In the Woodshop with Brian Shimansky

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All clothing – Greg Lauren. Necklaces – Cartography.

Photographer – Max Papendieck for
Stylist – Gregory Wein | Grooming – Benjamin Thigpen at ABTP (New York) | Model – Brian Shimansky | Stylist’s assistant – Frankie Barone
Set designer – Nicole Watts at ABTP (New York) | Videographer – Aurélien Heilbronn

Eight years ago, Brian Shimansky’s life took a sharp and unexpected turn, and he has John Mayer to thank for that. Then a recent college graduate, Shimansky was all set to start a business advisory job in the fall of 2008, looking ahead to a life of weeks on the road shuttling between offices, when he was scouted at a Mayer concert and decided to go all in. “About a week after that, I met Jason Kanner [then at Major Models, now of Soul Artist Management (New York)], he immediately said yes, and I never looked back from there,” Shimansky recalls.

Shimansky quickly picked up attention from major photographers like Mario Testino, Milan Vukmirovic, and Giampaolo Sgura, and went on to become a favorite of Bruce Weber and Steven Klein. In 2012, he booked a fragrance campaign, the industry’s peak, for Versace Eros shot by Mert & Marcus, a moment of validation that made the risk he took all those years ago really worth it. “I sat in Jason’s office in 2008 thinking, ‘Ok, I’m giving up a serious salary to pursue this complete uncertainty,’” Shimansky says. “I knew as well as he did there’s no guarantee. You’ve got to work hard, put in the time, be patient, and trust the process. Four years of doing that released when I got the call that it was going to be used.”


Left: All clothing – Dolce & Gabbana. | Right: Tuxedo – Ravazzolo. Shirt – Eton. Tie – Lanvin. Pocket square – The Tie Bar. Lapel pin – Cartography.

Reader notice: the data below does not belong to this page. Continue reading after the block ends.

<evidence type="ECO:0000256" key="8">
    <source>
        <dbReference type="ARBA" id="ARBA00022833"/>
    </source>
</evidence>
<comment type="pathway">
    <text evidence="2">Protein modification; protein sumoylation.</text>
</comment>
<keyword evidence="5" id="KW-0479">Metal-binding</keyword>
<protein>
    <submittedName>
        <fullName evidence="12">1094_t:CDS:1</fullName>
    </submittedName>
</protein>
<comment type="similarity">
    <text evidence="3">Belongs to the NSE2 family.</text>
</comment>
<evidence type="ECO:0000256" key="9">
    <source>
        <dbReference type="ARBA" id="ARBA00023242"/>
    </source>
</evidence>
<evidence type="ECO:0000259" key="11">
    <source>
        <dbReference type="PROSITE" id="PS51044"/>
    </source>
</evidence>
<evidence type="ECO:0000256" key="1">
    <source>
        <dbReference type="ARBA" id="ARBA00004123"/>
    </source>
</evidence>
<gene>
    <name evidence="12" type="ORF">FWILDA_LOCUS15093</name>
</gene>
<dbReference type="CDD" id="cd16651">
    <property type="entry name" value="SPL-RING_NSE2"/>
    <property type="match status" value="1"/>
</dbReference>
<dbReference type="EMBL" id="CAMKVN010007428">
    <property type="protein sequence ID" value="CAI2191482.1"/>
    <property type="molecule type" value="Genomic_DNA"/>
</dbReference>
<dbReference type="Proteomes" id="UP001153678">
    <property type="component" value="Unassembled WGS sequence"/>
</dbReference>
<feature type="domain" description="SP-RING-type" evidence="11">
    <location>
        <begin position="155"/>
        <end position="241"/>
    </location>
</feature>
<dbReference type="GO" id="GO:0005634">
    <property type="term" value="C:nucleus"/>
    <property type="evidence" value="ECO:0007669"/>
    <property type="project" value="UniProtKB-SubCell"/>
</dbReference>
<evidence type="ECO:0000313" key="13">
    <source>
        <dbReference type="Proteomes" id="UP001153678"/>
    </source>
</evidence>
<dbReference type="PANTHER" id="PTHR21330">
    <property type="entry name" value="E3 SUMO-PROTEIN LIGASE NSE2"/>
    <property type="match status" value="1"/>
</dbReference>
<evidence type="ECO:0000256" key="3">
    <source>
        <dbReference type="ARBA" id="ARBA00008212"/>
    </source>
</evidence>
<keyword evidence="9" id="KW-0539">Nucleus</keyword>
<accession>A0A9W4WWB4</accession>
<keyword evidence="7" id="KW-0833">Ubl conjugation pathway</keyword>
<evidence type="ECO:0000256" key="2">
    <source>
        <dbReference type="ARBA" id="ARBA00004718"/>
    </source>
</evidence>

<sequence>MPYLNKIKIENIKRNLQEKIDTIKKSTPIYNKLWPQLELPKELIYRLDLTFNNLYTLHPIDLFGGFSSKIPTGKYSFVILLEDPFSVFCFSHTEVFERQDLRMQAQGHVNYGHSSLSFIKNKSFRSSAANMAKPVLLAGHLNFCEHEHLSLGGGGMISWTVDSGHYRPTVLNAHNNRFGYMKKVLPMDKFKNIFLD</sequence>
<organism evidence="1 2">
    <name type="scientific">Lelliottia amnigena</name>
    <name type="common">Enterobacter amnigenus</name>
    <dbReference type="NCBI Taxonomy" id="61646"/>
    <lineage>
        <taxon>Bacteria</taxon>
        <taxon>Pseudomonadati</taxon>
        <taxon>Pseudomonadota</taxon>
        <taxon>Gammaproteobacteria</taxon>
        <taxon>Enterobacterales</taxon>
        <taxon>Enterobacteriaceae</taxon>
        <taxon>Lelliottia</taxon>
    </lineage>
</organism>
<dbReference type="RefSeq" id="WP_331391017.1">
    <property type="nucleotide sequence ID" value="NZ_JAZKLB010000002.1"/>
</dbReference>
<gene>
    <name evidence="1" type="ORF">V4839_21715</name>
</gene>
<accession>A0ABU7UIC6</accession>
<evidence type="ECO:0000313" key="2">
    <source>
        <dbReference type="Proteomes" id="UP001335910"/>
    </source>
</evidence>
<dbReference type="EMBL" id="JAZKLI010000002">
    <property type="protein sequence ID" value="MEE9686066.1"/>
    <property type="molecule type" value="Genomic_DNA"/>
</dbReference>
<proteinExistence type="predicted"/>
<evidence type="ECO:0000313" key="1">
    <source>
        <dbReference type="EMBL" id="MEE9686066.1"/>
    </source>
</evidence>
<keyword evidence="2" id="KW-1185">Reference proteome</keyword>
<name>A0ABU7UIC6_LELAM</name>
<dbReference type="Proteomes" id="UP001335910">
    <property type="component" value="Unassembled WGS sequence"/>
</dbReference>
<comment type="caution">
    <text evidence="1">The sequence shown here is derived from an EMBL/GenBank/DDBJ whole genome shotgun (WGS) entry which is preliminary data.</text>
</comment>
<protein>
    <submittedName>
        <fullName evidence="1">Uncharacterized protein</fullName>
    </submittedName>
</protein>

With his place in the modeling world secured, Shimansky has lately been turning his attention to an old passion, woodworking. An avid fan of construction toys like Legos and Lincoln Logs from a young age, he discovered the woodshop in high school in suburban New Jersey, where he would put in hours every week making projects from baskets and cutting boards up to benches, minibars, and even a foosball table.

His hobby has turned more professional recently with the establishment of Shimansky Design, his personal design and construction studio which offers everything from built-in shelving to standalone furniture, including all the tables and benches shot here. “I have a need to just stay busy and work with my hands,” he says.

Shimansky approaches his designs organically, often working with salvaged wood—oak flooring from an apartment renovation, shelving from a defunct store, discarded desks and drawers—or with leftover lumber from tree disposal companies. “I put everything aside in my garage in my little brainstorm pile that I go to when I have projects,” he explains.

Currently working mostly on commission, Shimansky does almost all the construction work himself by hand, keeping a focus on the individual aspects of each piece of wood he works with. Metal components are a common feature in his designs, giving them an industrial feel along with a sturdiness that he says many pieces can lack. His business has grown through word-of-mouth and, of course, social media, where pictures of his products can often lead to new customers.

For Shimansky, his carpentry offers the perfect complement to his modeling career, a meaningful project that he can work on during his own time and by his own sometimes-hectic schedule. He sees room to expand, however, and says that even a major dream project—say, fifty tables for a boutique hotel—would still be manageable on his own. And there is a part of Shimansky that, perhaps, might even want to keep the work all to himself. “If I’m not getting blisters on my hands,” he says, “I don’t feel like I’m fulfilled.”

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All clothing – Dolce & Gabbana.


Left: All clothing – Versace. | Right: All clothing – Zachary Prell. Sneakers – To Boot New York. Lapel pins – Cartography.

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